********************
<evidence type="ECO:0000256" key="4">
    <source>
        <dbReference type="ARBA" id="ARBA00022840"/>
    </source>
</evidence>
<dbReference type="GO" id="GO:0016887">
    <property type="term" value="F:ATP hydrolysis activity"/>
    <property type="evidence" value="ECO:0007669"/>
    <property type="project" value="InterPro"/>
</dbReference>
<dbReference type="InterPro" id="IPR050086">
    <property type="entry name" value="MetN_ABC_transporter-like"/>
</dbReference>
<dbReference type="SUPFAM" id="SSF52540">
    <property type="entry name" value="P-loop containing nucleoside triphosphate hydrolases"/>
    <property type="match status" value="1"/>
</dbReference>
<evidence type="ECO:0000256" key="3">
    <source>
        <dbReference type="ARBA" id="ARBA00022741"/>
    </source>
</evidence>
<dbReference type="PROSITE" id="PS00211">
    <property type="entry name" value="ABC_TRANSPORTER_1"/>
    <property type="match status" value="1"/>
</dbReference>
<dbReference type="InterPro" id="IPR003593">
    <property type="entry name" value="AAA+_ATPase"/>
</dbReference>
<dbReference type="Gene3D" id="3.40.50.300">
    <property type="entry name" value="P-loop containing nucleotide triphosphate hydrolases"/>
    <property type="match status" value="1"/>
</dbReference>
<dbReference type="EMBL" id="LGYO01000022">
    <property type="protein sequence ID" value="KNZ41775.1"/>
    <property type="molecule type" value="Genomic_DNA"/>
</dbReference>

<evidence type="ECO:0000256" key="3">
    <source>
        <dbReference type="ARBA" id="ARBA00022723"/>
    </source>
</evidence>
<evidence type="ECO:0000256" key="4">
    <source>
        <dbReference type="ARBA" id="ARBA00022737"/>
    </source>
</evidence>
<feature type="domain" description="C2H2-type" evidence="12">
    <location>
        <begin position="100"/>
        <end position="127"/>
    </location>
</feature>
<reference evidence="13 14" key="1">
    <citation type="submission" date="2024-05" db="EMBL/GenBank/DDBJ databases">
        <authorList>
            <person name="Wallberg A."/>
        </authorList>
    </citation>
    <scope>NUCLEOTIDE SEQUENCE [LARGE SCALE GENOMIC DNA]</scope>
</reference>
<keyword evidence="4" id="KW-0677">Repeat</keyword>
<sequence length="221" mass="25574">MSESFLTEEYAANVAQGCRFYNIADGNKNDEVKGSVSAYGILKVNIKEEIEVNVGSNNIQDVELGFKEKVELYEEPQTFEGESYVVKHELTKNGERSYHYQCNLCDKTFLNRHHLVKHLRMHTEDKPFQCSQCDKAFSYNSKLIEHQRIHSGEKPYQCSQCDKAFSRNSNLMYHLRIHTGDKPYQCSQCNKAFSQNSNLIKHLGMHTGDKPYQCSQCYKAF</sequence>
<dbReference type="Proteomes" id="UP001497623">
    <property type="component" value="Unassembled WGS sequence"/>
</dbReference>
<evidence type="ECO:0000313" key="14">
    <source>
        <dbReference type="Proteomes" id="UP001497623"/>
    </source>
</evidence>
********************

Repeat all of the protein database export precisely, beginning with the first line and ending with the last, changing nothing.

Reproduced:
<evidence type="ECO:0000256" key="4">
    <source>
        <dbReference type="ARBA" id="ARBA00022840"/>
    </source>
</evidence>
<dbReference type="GO" id="GO:0016887">
    <property type="term" value="F:ATP hydrolysis activity"/>
    <property type="evidence" value="ECO:0007669"/>
    <property type="project" value="InterPro"/>
</dbReference>
<dbReference type="InterPro" id="IPR050086">
    <property type="entry name" value="MetN_ABC_transporter-like"/>
</dbReference>
<dbReference type="SUPFAM" id="SSF52540">
    <property type="entry name" value="P-loop containing nucleoside triphosphate hydrolases"/>
    <property type="match status" value="1"/>
</dbReference>
<evidence type="ECO:0000256" key="3">
    <source>
        <dbReference type="ARBA" id="ARBA00022741"/>
    </source>
</evidence>
<dbReference type="PROSITE" id="PS00211">
    <property type="entry name" value="ABC_TRANSPORTER_1"/>
    <property type="match status" value="1"/>
</dbReference>
<dbReference type="InterPro" id="IPR003593">
    <property type="entry name" value="AAA+_ATPase"/>
</dbReference>
<dbReference type="Gene3D" id="3.40.50.300">
    <property type="entry name" value="P-loop containing nucleotide triphosphate hydrolases"/>
    <property type="match status" value="1"/>
</dbReference>
<dbReference type="EMBL" id="LGYO01000022">
    <property type="protein sequence ID" value="KNZ41775.1"/>
    <property type="molecule type" value="Genomic_DNA"/>
</dbReference>

<evidence type="ECO:0000256" key="3">
    <source>
        <dbReference type="ARBA" id="ARBA00022723"/>
    </source>
</evidence>
<evidence type="ECO:0000256" key="4">
    <source>
        <dbReference type="ARBA" id="ARBA00022737"/>
    </source>
</evidence>
<feature type="domain" description="C2H2-type" evidence="12">
    <location>
        <begin position="100"/>
        <end position="127"/>
    </location>
</feature>
<reference evidence="13 14" key="1">
    <citation type="submission" date="2024-05" db="EMBL/GenBank/DDBJ databases">
        <authorList>
            <person name="Wallberg A."/>
        </authorList>
    </citation>
    <scope>NUCLEOTIDE SEQUENCE [LARGE SCALE GENOMIC DNA]</scope>
</reference>
<keyword evidence="4" id="KW-0677">Repeat</keyword>
<sequence length="221" mass="25574">MSESFLTEEYAANVAQGCRFYNIADGNKNDEVKGSVSAYGILKVNIKEEIEVNVGSNNIQDVELGFKEKVELYEEPQTFEGESYVVKHELTKNGERSYHYQCNLCDKTFLNRHHLVKHLRMHTEDKPFQCSQCDKAFSYNSKLIEHQRIHSGEKPYQCSQCDKAFSRNSNLMYHLRIHTGDKPYQCSQCNKAFSQNSNLIKHLGMHTGDKPYQCSQCYKAF</sequence>
<dbReference type="Proteomes" id="UP001497623">
    <property type="component" value="Unassembled WGS sequence"/>
</dbReference>
<evidence type="ECO:0000313" key="14">
    <source>
        <dbReference type="Proteomes" id="UP001497623"/>
    </source>
</evidence>